Unfortunately, the Report does not give the in-depth analysis of the situation that one could have hoped for. It ignores the fact that the respect for net neutrality protections has deteriorated across the EU in the past years, as shown by a recent study carried out by EDRi member Epicenter.works.
31 human and civil rights organisations therefore addressed an open letter to the EU Commission and the Body of European Regulators for Electronic Communications (BEREC).
The letter points out that it is now more critical than ever for the EU institutions to ensure that users and online businesses in Europe benefit from equal and non-discriminatory treatment of traffic in the provision of internet access services. The upcoming review of BEREC’s net neutrality guidelines will be an opportunity to work towards a true Digital Single Market that protects and promotes an open, neutral and non-discriminatory access to the internet.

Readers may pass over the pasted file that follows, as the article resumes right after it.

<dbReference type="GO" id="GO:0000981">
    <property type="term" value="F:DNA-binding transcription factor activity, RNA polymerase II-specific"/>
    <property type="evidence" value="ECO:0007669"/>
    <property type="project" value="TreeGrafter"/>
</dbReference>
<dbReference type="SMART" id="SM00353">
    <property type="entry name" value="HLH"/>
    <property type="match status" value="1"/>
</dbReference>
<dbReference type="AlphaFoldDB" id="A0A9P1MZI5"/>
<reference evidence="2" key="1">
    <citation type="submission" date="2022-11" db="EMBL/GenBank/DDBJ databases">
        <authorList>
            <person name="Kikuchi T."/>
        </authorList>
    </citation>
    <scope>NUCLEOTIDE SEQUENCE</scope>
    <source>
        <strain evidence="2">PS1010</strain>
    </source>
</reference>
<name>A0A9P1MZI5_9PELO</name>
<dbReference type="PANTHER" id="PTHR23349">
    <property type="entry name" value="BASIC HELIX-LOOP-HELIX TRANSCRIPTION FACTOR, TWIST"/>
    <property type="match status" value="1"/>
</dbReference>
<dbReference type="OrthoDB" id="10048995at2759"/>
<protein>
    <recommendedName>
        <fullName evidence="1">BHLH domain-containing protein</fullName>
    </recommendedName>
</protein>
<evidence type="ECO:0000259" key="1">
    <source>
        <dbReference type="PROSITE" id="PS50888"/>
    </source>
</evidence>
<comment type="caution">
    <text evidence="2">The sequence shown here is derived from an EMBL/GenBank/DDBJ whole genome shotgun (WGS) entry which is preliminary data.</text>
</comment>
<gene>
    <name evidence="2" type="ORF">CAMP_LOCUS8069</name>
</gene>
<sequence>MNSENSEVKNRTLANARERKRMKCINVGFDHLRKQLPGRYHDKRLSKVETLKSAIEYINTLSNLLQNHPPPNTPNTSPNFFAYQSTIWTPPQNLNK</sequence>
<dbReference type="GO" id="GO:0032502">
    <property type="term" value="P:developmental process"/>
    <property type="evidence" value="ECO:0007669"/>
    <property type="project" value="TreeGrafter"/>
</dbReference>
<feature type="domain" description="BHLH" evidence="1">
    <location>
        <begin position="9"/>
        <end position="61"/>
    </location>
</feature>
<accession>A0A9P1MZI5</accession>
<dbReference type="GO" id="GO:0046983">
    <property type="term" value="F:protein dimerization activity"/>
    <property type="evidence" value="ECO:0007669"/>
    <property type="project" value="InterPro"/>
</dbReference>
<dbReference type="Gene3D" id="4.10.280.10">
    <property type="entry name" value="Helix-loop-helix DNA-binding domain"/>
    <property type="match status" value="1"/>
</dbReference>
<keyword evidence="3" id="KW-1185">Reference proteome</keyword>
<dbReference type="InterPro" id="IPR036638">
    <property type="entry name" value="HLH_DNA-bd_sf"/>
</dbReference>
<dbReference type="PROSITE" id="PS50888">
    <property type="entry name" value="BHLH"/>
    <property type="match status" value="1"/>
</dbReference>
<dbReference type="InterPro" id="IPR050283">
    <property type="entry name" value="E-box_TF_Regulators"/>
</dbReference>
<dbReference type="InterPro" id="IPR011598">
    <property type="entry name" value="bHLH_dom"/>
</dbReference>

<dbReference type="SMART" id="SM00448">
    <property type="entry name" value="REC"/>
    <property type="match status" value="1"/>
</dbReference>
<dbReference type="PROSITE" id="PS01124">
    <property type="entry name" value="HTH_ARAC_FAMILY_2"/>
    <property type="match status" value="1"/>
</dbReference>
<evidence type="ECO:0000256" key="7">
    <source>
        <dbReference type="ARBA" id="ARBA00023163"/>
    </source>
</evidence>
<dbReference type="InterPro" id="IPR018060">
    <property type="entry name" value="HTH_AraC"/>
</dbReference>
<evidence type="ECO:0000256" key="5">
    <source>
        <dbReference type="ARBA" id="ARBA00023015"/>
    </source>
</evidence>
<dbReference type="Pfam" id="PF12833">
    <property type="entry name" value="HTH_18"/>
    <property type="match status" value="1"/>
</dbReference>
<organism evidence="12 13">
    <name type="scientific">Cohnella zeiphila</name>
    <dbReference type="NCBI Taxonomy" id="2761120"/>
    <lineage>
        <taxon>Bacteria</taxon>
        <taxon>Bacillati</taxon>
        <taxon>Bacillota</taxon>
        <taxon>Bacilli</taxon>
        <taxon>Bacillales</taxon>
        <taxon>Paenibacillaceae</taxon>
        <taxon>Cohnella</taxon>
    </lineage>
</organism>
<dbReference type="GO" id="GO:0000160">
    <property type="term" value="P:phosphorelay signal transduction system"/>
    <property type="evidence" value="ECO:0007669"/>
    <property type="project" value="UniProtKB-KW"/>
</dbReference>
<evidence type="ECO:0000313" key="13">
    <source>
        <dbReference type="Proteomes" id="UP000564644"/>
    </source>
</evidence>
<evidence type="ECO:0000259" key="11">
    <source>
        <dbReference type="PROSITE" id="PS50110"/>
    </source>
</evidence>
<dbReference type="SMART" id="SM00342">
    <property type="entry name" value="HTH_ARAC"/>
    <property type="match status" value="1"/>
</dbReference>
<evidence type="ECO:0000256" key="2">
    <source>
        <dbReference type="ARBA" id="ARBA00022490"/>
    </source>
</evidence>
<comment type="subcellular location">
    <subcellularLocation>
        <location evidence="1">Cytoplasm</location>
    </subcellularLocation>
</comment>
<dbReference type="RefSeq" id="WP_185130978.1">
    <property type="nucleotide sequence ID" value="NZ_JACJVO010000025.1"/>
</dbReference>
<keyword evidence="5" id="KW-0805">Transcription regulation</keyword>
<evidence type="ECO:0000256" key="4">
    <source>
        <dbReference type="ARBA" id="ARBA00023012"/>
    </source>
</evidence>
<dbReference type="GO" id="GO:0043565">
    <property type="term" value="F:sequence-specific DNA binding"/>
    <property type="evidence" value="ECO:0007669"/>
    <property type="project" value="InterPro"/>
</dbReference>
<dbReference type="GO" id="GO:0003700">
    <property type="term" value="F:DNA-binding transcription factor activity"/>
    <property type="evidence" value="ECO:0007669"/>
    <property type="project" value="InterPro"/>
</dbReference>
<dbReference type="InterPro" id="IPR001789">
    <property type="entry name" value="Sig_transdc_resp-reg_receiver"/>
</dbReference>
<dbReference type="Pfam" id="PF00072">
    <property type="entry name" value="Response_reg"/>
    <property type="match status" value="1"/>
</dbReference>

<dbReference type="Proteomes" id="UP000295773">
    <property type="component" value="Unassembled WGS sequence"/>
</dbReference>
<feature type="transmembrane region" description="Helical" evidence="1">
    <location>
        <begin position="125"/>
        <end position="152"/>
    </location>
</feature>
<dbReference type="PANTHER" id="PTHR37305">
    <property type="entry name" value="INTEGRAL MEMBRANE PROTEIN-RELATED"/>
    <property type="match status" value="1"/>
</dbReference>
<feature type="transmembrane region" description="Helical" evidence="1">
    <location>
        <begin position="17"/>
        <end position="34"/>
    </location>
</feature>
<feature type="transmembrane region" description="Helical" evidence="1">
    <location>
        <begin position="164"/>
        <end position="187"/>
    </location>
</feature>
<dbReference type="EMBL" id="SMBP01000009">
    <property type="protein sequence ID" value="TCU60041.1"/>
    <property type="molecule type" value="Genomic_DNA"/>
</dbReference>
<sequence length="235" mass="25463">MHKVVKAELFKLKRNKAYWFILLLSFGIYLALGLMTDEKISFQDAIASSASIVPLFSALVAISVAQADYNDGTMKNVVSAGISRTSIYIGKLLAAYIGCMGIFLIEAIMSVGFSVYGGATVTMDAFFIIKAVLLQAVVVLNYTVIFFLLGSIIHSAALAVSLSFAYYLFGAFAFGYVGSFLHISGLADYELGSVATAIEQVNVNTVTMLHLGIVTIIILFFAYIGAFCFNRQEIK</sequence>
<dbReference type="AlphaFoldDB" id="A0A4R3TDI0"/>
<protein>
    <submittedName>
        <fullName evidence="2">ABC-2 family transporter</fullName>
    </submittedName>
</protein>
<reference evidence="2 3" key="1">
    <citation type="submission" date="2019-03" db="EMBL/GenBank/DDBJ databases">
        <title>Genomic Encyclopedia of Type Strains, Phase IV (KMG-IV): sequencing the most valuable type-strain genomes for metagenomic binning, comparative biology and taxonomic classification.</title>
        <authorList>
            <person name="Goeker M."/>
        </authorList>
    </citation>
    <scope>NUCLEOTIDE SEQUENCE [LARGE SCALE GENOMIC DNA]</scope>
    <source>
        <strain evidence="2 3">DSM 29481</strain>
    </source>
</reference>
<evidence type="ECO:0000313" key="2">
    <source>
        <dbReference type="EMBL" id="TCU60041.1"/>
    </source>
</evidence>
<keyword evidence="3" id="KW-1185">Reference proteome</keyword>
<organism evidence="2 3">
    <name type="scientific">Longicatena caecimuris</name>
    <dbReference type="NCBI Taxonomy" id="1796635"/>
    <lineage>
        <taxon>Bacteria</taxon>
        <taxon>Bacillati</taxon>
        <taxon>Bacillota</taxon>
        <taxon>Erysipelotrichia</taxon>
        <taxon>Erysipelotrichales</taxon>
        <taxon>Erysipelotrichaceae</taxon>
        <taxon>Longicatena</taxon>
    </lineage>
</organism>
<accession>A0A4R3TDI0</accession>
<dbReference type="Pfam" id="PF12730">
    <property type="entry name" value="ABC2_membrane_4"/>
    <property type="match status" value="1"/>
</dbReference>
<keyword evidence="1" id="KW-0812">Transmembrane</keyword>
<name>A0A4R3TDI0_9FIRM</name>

EDRi, along with the other signatories of the letter will continue to closely monitor and contribute to the review process of the guidelines for a harmonised implementation which will start in the second half of 2019.
You can download the letter here (pdf) or read it below.
DG for Communication Networks, Content and Technology
Directorate B: Electronic Communications Networks and Services
Unit B2: Implementation of the Regulatory Framework
Body of European Regulators for Electronic Communications (BEREC)
Zigfrīda Annas Meierovica bulvāris № 14, 2nd floor
Republic of Latvia
30 April 2019
Joint statement on the publication of the European Commission’s evaluation report on Europe’s net neutrality rules
Today, the European Commission published its implementation report on the EU’s net neutrality rules contained in Regulation (EU) 2015/2120 laying down measures concerning open internet access.
Net neutrality is one of the central reasons for the success of the internet and the foundation of its technological structure. Net neutrality is crucial for innovation, competition and for the free flow of information by allowing internet traffic to move freely without discrimination. Most importantly, a neutral and open access, as safeguarded in Article 3 of the Regulation, gives the internet its ability to generate new means of exercising fundamental rights such as the freedom of expression and the right to receive and impart information – without interference by telecom companies.